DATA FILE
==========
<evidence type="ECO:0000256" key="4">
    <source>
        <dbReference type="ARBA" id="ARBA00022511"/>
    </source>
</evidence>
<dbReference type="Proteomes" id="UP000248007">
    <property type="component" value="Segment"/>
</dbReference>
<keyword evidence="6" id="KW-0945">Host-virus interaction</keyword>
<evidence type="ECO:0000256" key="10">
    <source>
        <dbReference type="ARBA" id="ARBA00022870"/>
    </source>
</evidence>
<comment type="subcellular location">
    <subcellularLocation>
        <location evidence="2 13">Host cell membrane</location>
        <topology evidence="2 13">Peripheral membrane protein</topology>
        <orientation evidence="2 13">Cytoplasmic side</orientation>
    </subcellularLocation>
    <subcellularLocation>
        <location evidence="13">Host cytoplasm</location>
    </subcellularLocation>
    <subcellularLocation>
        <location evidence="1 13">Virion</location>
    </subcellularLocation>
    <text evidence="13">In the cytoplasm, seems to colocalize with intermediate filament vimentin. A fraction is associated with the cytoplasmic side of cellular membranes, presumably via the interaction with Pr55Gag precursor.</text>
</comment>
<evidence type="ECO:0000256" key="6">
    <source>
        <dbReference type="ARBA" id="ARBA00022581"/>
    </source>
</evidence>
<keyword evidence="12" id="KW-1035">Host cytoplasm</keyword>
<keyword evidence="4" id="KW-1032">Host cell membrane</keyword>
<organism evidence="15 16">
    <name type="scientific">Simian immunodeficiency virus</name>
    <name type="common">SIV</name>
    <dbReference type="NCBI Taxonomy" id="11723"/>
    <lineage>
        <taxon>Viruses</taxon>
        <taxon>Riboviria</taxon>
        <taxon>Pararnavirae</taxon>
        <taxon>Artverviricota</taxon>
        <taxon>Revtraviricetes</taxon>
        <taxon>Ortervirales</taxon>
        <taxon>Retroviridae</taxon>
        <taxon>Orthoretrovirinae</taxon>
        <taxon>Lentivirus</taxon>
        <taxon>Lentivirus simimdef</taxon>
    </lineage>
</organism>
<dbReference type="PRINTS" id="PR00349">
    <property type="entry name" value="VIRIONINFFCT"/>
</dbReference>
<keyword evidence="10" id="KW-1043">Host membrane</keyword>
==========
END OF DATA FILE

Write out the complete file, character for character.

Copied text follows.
<evidence type="ECO:0000256" key="4">
    <source>
        <dbReference type="ARBA" id="ARBA00022511"/>
    </source>
</evidence>
<dbReference type="Proteomes" id="UP000248007">
    <property type="component" value="Segment"/>
</dbReference>
<keyword evidence="6" id="KW-0945">Host-virus interaction</keyword>
<evidence type="ECO:0000256" key="10">
    <source>
        <dbReference type="ARBA" id="ARBA00022870"/>
    </source>
</evidence>
<comment type="subcellular location">
    <subcellularLocation>
        <location evidence="2 13">Host cell membrane</location>
        <topology evidence="2 13">Peripheral membrane protein</topology>
        <orientation evidence="2 13">Cytoplasmic side</orientation>
    </subcellularLocation>
    <subcellularLocation>
        <location evidence="13">Host cytoplasm</location>
    </subcellularLocation>
    <subcellularLocation>
        <location evidence="1 13">Virion</location>
    </subcellularLocation>
    <text evidence="13">In the cytoplasm, seems to colocalize with intermediate filament vimentin. A fraction is associated with the cytoplasmic side of cellular membranes, presumably via the interaction with Pr55Gag precursor.</text>
</comment>
<evidence type="ECO:0000256" key="6">
    <source>
        <dbReference type="ARBA" id="ARBA00022581"/>
    </source>
</evidence>
<keyword evidence="12" id="KW-1035">Host cytoplasm</keyword>
<keyword evidence="4" id="KW-1032">Host cell membrane</keyword>
<organism evidence="15 16">
    <name type="scientific">Simian immunodeficiency virus</name>
    <name type="common">SIV</name>
    <dbReference type="NCBI Taxonomy" id="11723"/>
    <lineage>
        <taxon>Viruses</taxon>
        <taxon>Riboviria</taxon>
        <taxon>Pararnavirae</taxon>
        <taxon>Artverviricota</taxon>
        <taxon>Revtraviricetes</taxon>
        <taxon>Ortervirales</taxon>
        <taxon>Retroviridae</taxon>
        <taxon>Orthoretrovirinae</taxon>
        <taxon>Lentivirus</taxon>
        <taxon>Lentivirus simimdef</taxon>
    </lineage>
</organism>
<dbReference type="PRINTS" id="PR00349">
    <property type="entry name" value="VIRIONINFFCT"/>
</dbReference>
<keyword evidence="10" id="KW-1043">Host membrane</keyword>